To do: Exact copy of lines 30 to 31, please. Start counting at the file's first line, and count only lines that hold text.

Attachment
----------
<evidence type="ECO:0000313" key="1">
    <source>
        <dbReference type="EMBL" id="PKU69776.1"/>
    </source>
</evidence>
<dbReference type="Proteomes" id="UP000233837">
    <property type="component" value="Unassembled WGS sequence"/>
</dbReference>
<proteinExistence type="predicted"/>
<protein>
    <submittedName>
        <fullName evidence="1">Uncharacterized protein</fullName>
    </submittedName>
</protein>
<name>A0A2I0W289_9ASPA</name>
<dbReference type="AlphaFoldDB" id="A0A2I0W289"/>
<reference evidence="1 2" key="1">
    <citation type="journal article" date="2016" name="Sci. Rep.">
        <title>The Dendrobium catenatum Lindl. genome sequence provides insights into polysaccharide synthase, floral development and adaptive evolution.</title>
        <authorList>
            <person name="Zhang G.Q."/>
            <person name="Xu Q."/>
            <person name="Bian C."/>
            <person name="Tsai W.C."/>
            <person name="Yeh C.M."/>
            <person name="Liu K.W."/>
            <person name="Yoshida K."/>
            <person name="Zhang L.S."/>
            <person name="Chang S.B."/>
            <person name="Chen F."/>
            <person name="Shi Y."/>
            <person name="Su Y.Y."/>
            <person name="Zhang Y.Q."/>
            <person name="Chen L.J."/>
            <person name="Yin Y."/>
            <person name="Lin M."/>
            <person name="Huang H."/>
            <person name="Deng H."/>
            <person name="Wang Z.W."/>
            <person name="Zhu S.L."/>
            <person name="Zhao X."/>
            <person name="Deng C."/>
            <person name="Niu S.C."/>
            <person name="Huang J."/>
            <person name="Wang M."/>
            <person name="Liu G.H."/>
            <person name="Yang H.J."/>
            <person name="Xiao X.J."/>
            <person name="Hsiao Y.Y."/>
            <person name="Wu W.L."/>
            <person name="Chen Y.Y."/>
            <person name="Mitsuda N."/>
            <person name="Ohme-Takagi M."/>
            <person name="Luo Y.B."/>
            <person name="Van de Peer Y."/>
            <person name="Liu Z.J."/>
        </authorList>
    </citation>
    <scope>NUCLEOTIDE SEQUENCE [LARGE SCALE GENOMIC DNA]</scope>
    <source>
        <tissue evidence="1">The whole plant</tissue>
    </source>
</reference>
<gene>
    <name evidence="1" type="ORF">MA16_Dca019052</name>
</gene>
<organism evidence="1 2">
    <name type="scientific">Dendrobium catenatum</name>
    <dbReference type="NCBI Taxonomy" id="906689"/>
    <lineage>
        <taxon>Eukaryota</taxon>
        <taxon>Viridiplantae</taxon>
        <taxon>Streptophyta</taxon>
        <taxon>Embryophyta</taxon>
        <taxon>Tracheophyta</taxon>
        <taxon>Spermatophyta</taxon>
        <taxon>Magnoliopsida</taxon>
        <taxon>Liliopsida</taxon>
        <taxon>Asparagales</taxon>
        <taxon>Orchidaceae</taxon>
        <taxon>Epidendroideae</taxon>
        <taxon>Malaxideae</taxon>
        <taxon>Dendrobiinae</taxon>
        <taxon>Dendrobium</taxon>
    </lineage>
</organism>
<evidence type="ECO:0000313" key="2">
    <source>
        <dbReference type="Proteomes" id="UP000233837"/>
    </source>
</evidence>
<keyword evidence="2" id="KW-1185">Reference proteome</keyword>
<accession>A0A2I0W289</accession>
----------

            <person name="Chen F."/>
            <person name="Shi Y."/>